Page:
Of course, he could have easily picked up a completely free AV like Avast and had it loaded in 5 minutes (including time to register). It still would not be easier than "no antivirus" (though LINUX has exploits as well), but it would get rid of this false-delemmia posited as though NAV is the only option (though I've never foudn it taking nearly a half-hour to install)

The list goes on and on, from railing about something he "heard Vista did" to complaining about how IBMs auto-restore function failed (as though Windows was somehow related to a pre-OS restore function). It showes either a near-complete lack of comprehension of the subject, or a downright disingenuious Windows-bash.

There are plenty of perfectly good reasons to advocate either OS. I dislike liars pretending to be on a moral high-horse.

Even Apple is looking stale... (1)

nucklebone (749892) | more than 7 years ago | (#19413701)

compared to the Ubuntu experience. And I'm a Mac fanboi! Nice f-ing pup up and audio on that site, by the way. Might be the only time I ever visit.

uhm, no (0)

Anonymous Coward | more than 7 years ago | (#19413703)

along with a long-time Linux sys admin role puts me in a great position to assess Ubuntu.

no, it puts him in a horrible position to assess Ubuntu.

windows is still better for the clueless n00b, which is about 98 percent of computer users.

Kubuntu 7.04 (feisty) ppc (1)

k1980pc (942645) | more than 7 years ago | (#19413707)

I am currently dual booting Kubuntu on my G4 iBook - cannot shell the dough for a leopard upgrade for this and mini..will get an MBP once 10.5 comes in.. It really surprises me with the usability.. It has been quite a while since I have used Linux. Coming from mac world, I can say that (K)ubuntu is really ready for prime time.. All my hardware supported.. Most of the apps work well.. Importantly for me, configuring for java and eclipse needed very less tinkering.. Just need a good photo management app.. Can't use picassa as wine is not available.. it is very unfortunate though that PPC version is only going to be community supported now.

Re:Kubuntu 7.04 (feisty) ppc (1)

wolfgang_spangler (40539) | more than 7 years ago | (#19413917)

fear not, Picasa on Linux [google.com] is available from google.

Try also rawstudio, and fspot

-wolfgnag

Re:Kubuntu 7.04 (feisty) ppc (1)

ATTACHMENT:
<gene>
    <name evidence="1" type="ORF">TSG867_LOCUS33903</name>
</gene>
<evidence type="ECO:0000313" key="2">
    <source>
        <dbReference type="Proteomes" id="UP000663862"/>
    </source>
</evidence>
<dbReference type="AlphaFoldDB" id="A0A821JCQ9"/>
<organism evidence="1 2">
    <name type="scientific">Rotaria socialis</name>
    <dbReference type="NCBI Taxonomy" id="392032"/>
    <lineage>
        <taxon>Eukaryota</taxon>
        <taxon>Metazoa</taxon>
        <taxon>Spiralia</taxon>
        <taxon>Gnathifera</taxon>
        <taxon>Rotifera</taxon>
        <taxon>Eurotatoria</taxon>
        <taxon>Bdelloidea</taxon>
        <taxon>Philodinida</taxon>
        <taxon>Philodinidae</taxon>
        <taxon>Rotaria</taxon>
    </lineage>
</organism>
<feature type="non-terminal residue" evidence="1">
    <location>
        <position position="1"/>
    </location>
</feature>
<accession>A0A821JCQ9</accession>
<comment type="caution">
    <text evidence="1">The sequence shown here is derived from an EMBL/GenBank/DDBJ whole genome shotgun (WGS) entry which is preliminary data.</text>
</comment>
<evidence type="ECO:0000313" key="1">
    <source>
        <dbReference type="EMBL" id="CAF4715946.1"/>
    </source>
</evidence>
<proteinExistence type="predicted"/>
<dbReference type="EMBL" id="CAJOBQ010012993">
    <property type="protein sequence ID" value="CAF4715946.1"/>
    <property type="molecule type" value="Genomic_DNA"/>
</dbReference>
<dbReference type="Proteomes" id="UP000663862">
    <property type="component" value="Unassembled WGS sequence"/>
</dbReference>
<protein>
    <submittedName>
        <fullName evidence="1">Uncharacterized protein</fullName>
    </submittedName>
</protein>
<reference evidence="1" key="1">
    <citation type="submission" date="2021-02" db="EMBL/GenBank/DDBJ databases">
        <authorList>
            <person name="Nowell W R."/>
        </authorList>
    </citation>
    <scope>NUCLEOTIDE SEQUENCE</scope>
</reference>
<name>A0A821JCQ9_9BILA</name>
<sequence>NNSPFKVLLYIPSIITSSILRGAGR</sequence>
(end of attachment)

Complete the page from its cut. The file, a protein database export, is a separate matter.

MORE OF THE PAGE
marsall_banana (995683) | more than 7 years ago | (#19414113)

Check out kflickr, its a kde app for using flickr, haven't tried it myself it sounds like it may be what you're after.

Server 2003 makes a great desktop. (2, Interesting)

Anonymous Coward | more than 7 years ago | (#19413717)

Reliable. Locked down by default. Runs all the apps, games and multimedia Linux may never have. MS's first good OS deliverable.

I guess they may have compared 2003, but I guess he is just finding out about XP, so he is a little behind the times.

I agree (1, Interesting)

Anonymous Coward | more than 7 years ago | (#19414017)

Windows Server 2003 makes a better desktop than Vista and that isn't necessarily a recommendation.

Re:Server 2003 makes a great desktop. (1)

budcub (92165) | more than 7 years ago | (#19414053)

Server 2003 with Service Pack 2 slipstreamed in and you're all set to go. Only a few patches for April and May 2007 are needed.

I've been doing Server 2003 installs the past few months and recently rebuilt my home PC with XP. XP seems old and dated in comparison to Win2K3.

Re:Server 2003 makes a great desktop. (1)

ericrost (1049312) | more than 7 years ago | (#19414125)

Yes, but the price tag and hardware hogginess makes it a terrible competitor to Ubuntu.

I've been using KDE as my work desktop for years (2, Insightful)

Trigun (685027) | more than 7 years ago | (#19413723)

I've used KDE as my primary work desktop for 5 years. Sometimes there were limitations, but those were easily overcome. Things got even simpler when we switched to terminal services for some of our corporate desktops. E-mail was always an issue with an exchange backend, but Kontact has filled that void since we migrated to Exchange 2000. OpenOffice handled all the spreadsheets, and the applications that I could not run via wine were first handled by an old box using VNC, then remote desktop once that was rolled out.

There were some things that I couldn't do, but there was a lot more that I could do to offset that. With the extra flexibility that linux gave, and the ability to show off an alternate desktop, I would not go back.

Features (2, Insightful)

CastrTroy (595695) | more than 7 years ago | (#19413735)

One of the things that's become clear as I've gotten used to the appliance-like experience of Ubuntu is that the future of software in an open source-dominated world is going to be significantly different than the world dominated by Microsoft. So what distant point on the horizon has Ubuntu shone a light on for me? Simple. Software will increasingly compete on ease of use in the total software experience more than on features. The future will be more about being simple than about any other dimension.